Fall apart to reveal
reflected light and dust motes
Dancing in air

Unfriending the Dead

Cold pages and necrophilic newsfeeds
Postmortem posts and rigor mortis weeds
Plateaus of pathos and depths of dread
Clearing corpses, unfriending the dead.

My friendship circle is full of life
Political fisticuffs and strife
Lungs that breath both air and airs
Hearts that fear both death and scares.

The Black Wagon has arrived on time
Escorting them without reason or rhyme
You shut your curtains and peek the cracks
Watching the wheels on the tracks.

Heaven shakes her cloudy locks
Hell readies the fiery stocks
On Earth we tsk-tsk and sigh
We wonder why you do not cry.

You choose instead to block the dead
To wipe the posts never to be read
You delete any trace of old friends
Who remind you that life indeed ends.

And so the sun shines bright again
And onwards strokes your potent pen
No kind words for those who’ve died
Another spin on the carousel ride.

A.C. Espinoza
(Upon seeing the exodus from Anthony Servante’s newsfeed at the announcement of his death.)

Dormant Torment

Cursed without cause
In Morpheus' claws
Dormant rose
In a bed of briars
These walls are liars
Promising refuge
Harboring misery
Snug in the arms of death
Awaiting a kiss of breath
Through the hourglass
Time's sand drips
Upon her rosen lips
Every grain, a day
That she is away
Dormant rose
Oh God! How deep
Can this beauty sleep
Sleeping flower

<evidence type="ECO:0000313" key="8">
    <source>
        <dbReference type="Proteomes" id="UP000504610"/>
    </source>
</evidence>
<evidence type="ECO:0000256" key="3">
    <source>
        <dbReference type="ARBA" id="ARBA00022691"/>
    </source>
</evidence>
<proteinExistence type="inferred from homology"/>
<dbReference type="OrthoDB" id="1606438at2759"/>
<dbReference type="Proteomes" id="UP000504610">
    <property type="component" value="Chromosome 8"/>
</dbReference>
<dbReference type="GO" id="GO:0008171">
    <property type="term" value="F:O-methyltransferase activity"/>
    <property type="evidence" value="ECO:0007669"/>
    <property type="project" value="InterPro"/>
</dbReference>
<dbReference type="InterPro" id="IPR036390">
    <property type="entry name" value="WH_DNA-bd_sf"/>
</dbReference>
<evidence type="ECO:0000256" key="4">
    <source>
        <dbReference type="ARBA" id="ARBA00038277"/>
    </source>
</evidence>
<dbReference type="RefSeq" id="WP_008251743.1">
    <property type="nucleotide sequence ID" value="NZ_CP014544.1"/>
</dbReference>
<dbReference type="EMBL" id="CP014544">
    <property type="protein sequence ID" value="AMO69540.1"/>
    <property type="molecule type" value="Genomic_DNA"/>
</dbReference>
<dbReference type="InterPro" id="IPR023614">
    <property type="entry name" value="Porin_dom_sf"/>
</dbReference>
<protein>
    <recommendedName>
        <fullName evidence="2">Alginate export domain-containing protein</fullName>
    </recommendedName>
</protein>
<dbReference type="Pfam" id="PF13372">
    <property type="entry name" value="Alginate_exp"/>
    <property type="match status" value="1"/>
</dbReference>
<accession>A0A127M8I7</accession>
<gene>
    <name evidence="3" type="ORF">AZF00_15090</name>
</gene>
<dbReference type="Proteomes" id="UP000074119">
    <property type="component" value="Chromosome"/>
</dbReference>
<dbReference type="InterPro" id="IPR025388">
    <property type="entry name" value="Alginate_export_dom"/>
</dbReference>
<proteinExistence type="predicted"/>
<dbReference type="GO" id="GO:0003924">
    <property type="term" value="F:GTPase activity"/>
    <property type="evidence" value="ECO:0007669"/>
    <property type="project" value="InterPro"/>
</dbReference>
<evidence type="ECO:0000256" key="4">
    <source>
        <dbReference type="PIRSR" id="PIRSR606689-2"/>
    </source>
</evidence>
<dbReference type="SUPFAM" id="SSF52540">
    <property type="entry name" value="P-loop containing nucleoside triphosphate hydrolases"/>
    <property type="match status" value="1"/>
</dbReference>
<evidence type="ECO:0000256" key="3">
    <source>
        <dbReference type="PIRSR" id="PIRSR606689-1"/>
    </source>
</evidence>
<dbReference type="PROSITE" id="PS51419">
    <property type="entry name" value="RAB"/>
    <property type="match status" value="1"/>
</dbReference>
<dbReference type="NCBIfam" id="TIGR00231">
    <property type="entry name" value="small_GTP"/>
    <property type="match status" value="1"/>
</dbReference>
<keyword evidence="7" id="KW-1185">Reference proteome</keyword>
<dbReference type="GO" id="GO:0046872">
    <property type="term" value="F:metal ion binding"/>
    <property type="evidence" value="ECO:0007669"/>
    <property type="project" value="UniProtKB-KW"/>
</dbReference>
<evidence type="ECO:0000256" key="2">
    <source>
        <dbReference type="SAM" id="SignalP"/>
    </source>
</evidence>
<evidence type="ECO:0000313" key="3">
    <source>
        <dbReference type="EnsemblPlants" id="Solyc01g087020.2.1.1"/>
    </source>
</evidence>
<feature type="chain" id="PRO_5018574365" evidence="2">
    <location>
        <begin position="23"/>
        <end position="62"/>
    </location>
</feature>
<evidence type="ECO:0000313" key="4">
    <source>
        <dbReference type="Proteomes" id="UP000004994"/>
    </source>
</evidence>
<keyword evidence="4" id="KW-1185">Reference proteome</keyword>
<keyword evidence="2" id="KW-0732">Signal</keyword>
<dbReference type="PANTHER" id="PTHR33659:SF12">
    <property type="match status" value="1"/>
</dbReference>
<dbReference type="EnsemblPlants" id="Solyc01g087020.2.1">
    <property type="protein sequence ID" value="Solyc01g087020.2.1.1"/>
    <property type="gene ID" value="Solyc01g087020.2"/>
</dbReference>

In a thorn tower
In a bed of briars
Until eternity expires
Death deserves no bride
Free her from his side
That she be mine
Torment rising
Dormant rose
Snug in the arms of death
Awaiting a kiss of breath
© Jerry Langdon 2014

Deadman’s Heart
Why do I fight?
You will always be right.
No matter what I say
You will turn it anyway,
And throw it in my face.
I know I’m a disgrace
You don’t have to remind me.
My heart is out dangling from a tree.
Swinging dead in the wind,
Waving to and fro in the wind.
An old salty hag; beating it
With a raggedy old stick.
Chanting, “Here sways, dead from a tree
For all the world to see
A foolish man’s heart,
That will have no part.
Come the Reaper, he might,
But certainly not tonight.”
I just don’t know why
I even take the time to try.
Why do I fight?
You will always be right.
Outside it may seem clear
But that is not my atmosphere.
The rain just won’t quit.
Not anytime quick.
The air around me is so dense
I’m dying from suspense,
And my dead heart sways in a tree
Swinging to and fro; waiting for me.
© Jerry Langdon 2018

Tuesday, November 5, 2019

Update 16

Trauma & Therapy

Pajama Therapy
Last Flight of the Dream Drifters

By Anthony Servante

A crammed version of Diyu

Dante's Inferno, similarly as crammed as Diyu

"Diyu, a state of mind
When trauma and hell merge"
Taoist saying